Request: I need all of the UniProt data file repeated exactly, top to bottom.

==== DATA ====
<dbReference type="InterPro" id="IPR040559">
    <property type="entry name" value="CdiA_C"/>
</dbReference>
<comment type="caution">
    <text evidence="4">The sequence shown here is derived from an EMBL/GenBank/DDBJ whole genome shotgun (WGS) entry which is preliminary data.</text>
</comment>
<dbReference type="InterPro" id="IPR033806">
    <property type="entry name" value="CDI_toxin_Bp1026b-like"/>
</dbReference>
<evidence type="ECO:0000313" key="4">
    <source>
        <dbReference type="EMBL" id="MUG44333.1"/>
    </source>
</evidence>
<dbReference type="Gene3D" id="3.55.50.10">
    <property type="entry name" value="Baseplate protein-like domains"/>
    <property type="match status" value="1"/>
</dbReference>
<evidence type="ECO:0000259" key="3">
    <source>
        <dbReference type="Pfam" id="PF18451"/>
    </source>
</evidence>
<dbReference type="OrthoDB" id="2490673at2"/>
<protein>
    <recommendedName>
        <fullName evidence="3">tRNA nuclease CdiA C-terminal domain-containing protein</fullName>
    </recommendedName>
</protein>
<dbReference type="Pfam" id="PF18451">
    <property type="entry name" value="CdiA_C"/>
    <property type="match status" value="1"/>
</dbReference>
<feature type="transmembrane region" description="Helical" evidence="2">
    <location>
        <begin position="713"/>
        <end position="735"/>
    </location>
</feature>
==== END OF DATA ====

<dbReference type="InterPro" id="IPR040559">
    <property type="entry name" value="CdiA_C"/>
</dbReference>
<comment type="caution">
    <text evidence="4">The sequence shown here is derived from an EMBL/GenBank/DDBJ whole genome shotgun (WGS) entry which is preliminary data.</text>
</comment>
<dbReference type="InterPro" id="IPR033806">
    <property type="entry name" value="CDI_toxin_Bp1026b-like"/>
</dbReference>
<evidence type="ECO:0000313" key="4">
    <source>
        <dbReference type="EMBL" id="MUG44333.1"/>
    </source>
</evidence>
<dbReference type="Gene3D" id="3.55.50.10">
    <property type="entry name" value="Baseplate protein-like domains"/>
    <property type="match status" value="1"/>
</dbReference>
<evidence type="ECO:0000259" key="3">
    <source>
        <dbReference type="Pfam" id="PF18451"/>
    </source>
</evidence>
<dbReference type="OrthoDB" id="2490673at2"/>
<protein>
    <recommendedName>
        <fullName evidence="3">tRNA nuclease CdiA C-terminal domain-containing protein</fullName>
    </recommendedName>
</protein>
<dbReference type="Pfam" id="PF18451">
    <property type="entry name" value="CdiA_C"/>
    <property type="match status" value="1"/>
</dbReference>
<feature type="transmembrane region" description="Helical" evidence="2">
    <location>
        <begin position="713"/>
        <end position="735"/>
    </location>
</feature>